o The Lyttleton Hart-Davis Letters: Vols Five and Six Edited by Rupert Hart-Davis. (John Murray £7.95). Final instalment of the correspondence between the retired Eton schoolmaster and the renowned publisher. biographer and gadabout. who even had the temerity to make adultery domestic. Though perhaps by this stage one had his sights set on publication. the opinions are no less subjective and bouquets of barbed wire are festooned on angry young men (Amis. Osborne. Tynan) and an angry old one (Leavis) with equal gusto. A bible for old fogeys. cricket fans and quote collectors.
o the Happy Foreigner and The Squire Enid Bagnold (Virago £3.95 each). First published in 1920. The Happy Foreigner is an impressionistic account of post-war France as seen through the love-stricken eyes of Fanny. a driver with the French army. who smiles her way through frontier conditions and a brief crise-de-coeur with typical English insouciance. A study in optimism and self-sufficiency.
Eighteen years and four children later. Bagnold produced a definitive (upper middle class) summation of the agonies and ecstasies of childbirth. In charge of family and fractious servants while her husband does his bit in the Colonies. the Squire awaits the arrival of number five with almost ritual delight. An intense. sometimes beautiful. contemplation of motherhood.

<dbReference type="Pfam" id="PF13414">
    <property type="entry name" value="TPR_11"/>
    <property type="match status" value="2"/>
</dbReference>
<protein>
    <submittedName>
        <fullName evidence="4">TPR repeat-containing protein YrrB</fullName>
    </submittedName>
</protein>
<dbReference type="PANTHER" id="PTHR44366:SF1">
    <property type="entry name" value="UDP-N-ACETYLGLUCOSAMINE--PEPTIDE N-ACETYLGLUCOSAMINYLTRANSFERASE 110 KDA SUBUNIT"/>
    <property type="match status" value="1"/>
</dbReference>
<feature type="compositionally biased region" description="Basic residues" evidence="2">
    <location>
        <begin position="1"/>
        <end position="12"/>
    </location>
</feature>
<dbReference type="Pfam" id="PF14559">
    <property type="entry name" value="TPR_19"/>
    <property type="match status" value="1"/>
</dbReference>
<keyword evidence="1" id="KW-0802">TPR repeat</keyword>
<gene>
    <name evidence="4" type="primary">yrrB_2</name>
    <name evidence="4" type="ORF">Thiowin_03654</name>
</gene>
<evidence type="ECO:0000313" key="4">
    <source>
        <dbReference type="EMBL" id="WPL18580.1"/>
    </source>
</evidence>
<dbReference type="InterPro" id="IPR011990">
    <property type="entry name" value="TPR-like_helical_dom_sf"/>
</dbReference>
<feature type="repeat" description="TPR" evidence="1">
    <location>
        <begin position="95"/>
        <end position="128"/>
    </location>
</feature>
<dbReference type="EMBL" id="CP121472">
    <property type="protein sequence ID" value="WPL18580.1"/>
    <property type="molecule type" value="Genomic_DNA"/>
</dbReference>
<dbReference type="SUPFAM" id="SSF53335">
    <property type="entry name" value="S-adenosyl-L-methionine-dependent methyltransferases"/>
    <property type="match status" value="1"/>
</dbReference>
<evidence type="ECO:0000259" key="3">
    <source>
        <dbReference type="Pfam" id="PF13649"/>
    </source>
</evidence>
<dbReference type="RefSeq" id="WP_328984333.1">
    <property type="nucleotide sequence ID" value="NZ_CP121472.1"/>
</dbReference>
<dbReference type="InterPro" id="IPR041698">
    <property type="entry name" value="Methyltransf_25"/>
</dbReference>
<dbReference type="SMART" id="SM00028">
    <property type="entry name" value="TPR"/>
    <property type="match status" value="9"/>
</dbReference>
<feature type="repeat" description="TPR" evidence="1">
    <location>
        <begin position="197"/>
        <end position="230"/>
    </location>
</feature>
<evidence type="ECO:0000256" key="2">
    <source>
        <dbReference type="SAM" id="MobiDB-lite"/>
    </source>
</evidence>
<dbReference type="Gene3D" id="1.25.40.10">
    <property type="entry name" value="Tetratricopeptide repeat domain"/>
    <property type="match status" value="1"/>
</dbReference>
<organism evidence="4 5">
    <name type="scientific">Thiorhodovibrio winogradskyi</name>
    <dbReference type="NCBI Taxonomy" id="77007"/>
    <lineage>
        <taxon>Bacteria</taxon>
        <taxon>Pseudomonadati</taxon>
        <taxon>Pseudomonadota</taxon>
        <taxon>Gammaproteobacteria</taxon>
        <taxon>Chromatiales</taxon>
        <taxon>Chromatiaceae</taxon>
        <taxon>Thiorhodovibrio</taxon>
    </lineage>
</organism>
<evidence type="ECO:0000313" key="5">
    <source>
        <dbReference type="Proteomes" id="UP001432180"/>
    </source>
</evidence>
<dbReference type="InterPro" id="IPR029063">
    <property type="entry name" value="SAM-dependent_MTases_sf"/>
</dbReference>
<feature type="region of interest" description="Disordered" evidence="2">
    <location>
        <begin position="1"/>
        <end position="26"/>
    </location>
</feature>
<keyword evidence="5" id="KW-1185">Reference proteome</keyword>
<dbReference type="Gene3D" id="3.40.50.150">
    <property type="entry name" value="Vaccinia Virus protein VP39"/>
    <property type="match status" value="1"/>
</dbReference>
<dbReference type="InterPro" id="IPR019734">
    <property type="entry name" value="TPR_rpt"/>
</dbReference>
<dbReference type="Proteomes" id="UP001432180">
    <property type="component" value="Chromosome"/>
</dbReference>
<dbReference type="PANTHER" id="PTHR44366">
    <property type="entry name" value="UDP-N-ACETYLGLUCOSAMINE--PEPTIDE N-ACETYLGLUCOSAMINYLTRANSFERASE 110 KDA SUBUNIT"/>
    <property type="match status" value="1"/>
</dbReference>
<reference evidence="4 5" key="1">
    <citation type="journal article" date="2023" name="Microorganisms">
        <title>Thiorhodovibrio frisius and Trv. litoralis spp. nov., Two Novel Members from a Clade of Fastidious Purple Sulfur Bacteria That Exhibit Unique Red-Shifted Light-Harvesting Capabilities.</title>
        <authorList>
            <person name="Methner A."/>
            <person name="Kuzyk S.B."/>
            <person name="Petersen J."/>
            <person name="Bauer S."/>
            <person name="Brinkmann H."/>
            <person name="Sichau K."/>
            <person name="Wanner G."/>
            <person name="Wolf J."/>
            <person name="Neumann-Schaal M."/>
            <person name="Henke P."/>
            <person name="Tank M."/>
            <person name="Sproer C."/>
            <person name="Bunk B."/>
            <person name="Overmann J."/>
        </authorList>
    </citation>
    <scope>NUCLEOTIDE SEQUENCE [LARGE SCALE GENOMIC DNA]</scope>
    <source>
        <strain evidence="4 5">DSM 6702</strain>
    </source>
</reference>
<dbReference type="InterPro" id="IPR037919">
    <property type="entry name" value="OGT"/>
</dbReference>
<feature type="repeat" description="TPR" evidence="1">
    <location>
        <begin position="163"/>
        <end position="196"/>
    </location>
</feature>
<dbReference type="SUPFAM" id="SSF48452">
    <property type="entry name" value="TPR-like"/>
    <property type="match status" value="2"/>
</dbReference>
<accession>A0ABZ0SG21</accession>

0 Putting the Boot In Dan Kavanagh (Penguin £2.50). Duffy — diminutive goalie. hypochondriac and sexually ambidextrous private eye — pursues the conspirators of the Athletic‘s downfall to the Fourth Division and oblivion. Sharp. funny. topical. as to be expected from Flaubert‘s parrot‘s ventriloquist.
0 Scoop Evelyn Waugh (Penguin £2.50) An expose’ of the life of the foreign corresponedent and of journalism generally. as John Boot is
' despatched under misapprehension
by The Daily Beast to cover the Ishmaelite crisis. Abyssinia revisited for Waugh. this time with his satirist‘s cap on. The result is one of his funniest and most acid novels.
0 Prison Letters of Countess Markievicz Introduction by Amanda Sebestyen (Virago £4.95) The daughter of a wealthy Irish landowner and a countess by marriage. Constance Gore-Booth seems an unlikely heroine of Irish Republicanism. Yet at her funeral in 1927. 300.000 Irish men and women lined the route and eight lorries were needed to carry the floral tributes. She was. by any standards. a remarkable woman. This book attempts to give an account of her life which accords her a deserved place in Irish. and indeed British history.
As a woman it is remarkable that she should have risen to second-in-command of a garrison during the 1916 Easter Rising. The first halfof the book outlines her role in one of the most tempestuous chapters in Ireland‘s history. Moved by the poverty and suffering of the Irish people. Madame Markievicz.
as she was known to them. chose at great personal cost to take arms against the injustices she saw around her. While in prison she had to suffer the execution. within earshot. of her comrades in the Easter Rising— (‘onnolly. Pearse and the others. Her own death sentence was commuted. on the grounds of her sex. to life imprisonment.
In many ways it is this part of the book. a biographical sketch. which proves the most rivetting for those unfamiliar with her life story. Her letters to her sister. while providing evidence of her remarkable resilience in the face ofbrutality by her British captors. are necessarily at times preoccupied with personal matters which seem comparatively mundane. However. taken as a whole. they give an insight into her character and to her motivation in the Republican cause.